Cancer is believed to develop from an accumulation of genetic alterations in normal cells that confer an advantage such as increased oncogenic signaling or loss of tumor suppressors. The cells that acquire these genetic alterations and go on to initiate cancer are termed the cells-of-origin for cancer. Whether there are particular cells in adult tissues that are more likely to develop into cancer in response to genetic alterations has been a question of debate in recent decades. We and others have utilized approaches to distinguish progenitor cells (which can replicate and generate new cells) from differentiated cells and demonstrated that progenitor cells can more easily initiate cancer following the introduction of genetic alterations. As tumors progress and develop resistance to current therapies, tumor cells tend to change their appearance and the genes they turn on or off in order to evade treatments, a process that results in cancer cells more closely resembling progenitor cells. Understanding tumor cell adaptability, and investigating how cancer cells acquire progenitor properties, is important for combating treatment-resistance cancer.
Aging is associated with an accumulation of somatic mutations and epigenetic changes in normal cells. Many cancers are considered diseases of aging. Age is a significant risk factor for prostate cancer, but the mechanisms by which age increases disease risk is poorly understood. Chronic inflammation is associated with aging in many tissues and chronic inflammation is also a risk factor for many age-related cancers including prostate cancer. Mass cytometry has emerged as a tool to interrogate immune populations in dissociated preparations of tissues, and we have utilized mass cytometry for immune profiling in mouse and human prostates. We have demonstrated that luminal progenitor cells are expanded both in prostate tissue with chronic inflammation and in aging prostate tissue. Increasing the number of progenitor cells at risk for transformation likely increases the risk for disease initiation. Understanding how aging alters prostatic inflammation and progenitor content is essential for determining how to prevent or reverse the effects of aging and reduce disease risk.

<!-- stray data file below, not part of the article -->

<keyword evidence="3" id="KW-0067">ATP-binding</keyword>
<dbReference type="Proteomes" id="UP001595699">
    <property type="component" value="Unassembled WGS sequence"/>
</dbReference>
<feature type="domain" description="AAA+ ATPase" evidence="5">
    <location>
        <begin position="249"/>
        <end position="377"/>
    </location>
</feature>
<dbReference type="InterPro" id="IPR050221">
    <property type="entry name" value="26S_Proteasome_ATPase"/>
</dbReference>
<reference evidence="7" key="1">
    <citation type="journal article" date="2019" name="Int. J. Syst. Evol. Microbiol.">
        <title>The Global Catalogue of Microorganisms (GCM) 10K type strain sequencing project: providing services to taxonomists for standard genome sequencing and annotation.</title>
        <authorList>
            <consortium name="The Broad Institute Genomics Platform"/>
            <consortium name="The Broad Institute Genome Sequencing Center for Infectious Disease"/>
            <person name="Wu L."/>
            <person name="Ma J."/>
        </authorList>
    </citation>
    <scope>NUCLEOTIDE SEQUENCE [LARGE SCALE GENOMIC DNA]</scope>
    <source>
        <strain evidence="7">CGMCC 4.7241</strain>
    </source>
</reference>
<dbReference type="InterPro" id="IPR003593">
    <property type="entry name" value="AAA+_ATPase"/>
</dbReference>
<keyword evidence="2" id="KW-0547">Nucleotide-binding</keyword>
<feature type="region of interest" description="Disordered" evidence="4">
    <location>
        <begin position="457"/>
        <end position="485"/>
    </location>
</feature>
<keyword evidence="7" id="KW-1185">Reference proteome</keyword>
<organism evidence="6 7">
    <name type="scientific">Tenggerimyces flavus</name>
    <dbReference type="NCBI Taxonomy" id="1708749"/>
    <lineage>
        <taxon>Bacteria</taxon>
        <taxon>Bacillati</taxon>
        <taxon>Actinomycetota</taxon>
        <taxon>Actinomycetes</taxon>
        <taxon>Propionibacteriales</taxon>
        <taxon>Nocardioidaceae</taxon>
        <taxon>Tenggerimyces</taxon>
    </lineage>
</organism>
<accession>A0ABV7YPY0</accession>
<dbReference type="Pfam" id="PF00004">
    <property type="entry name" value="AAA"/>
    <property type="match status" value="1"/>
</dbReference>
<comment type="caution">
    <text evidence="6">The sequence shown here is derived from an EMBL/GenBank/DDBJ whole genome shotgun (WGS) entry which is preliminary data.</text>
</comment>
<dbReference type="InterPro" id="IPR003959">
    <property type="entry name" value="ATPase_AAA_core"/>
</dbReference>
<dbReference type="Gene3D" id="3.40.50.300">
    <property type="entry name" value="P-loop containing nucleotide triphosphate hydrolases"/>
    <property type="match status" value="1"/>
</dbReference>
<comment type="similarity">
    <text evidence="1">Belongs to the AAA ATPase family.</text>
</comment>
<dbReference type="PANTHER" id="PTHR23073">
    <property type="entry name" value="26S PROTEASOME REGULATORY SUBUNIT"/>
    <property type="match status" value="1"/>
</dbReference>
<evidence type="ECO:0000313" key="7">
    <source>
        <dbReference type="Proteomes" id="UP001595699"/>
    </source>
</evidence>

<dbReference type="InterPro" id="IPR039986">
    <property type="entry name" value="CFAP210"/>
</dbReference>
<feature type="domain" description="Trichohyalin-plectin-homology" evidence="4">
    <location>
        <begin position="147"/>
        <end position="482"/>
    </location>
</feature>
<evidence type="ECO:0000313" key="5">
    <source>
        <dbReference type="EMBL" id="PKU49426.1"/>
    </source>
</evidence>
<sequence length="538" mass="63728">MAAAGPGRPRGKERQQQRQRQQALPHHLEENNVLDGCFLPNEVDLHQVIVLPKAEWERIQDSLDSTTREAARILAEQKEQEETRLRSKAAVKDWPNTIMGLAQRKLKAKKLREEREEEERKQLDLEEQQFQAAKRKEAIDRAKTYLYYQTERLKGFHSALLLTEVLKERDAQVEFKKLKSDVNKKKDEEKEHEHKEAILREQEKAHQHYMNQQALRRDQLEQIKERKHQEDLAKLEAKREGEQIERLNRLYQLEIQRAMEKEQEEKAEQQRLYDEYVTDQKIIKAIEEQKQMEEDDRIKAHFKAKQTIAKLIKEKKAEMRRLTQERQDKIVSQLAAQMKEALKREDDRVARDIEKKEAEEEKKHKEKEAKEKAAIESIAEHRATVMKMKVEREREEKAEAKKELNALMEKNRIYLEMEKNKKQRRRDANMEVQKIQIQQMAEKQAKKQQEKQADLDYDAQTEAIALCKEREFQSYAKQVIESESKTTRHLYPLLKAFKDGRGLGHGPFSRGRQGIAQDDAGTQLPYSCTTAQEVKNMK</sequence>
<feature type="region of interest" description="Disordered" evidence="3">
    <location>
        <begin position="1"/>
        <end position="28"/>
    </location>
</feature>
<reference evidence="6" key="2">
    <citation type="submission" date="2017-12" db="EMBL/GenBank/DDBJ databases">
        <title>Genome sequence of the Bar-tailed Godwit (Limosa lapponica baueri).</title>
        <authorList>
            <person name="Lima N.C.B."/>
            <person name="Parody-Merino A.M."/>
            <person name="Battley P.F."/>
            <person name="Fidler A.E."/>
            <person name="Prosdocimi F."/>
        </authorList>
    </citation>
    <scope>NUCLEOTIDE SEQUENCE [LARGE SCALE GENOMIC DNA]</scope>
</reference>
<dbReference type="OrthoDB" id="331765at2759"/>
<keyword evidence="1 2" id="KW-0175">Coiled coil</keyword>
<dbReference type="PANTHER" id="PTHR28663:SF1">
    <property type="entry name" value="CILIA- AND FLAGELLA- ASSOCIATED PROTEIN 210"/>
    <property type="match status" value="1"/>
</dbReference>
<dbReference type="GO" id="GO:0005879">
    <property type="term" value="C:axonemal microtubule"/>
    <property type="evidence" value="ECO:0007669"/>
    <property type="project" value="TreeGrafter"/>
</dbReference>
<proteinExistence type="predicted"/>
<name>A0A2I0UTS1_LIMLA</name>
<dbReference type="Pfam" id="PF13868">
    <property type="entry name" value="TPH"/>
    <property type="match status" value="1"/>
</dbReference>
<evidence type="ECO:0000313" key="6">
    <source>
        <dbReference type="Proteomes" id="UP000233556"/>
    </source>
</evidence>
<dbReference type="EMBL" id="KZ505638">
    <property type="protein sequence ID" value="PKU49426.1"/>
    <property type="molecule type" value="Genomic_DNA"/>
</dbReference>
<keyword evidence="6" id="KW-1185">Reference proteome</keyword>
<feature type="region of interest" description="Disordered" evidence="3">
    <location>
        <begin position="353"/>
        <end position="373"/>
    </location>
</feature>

As transformed cells develop into cancer, and cancer cells develop resistance to therapy, their energetic demands change. As tumor cells adapt to a changing environment, the fuels they utilize can also change. Metabolic reprogramming during tumor initiation, progression and treatment-resistance regulates cell survival, proliferation and gene expression. We have found that CD38, a molecule which is highly expressed in prostate luminal cells but absent in aggressive prostate cancer, regulates extracellular NAD+. Determining how cellular metabolism enables tumor cell plasticity is critical for designing effective therapeutic approaches for lethal cancer.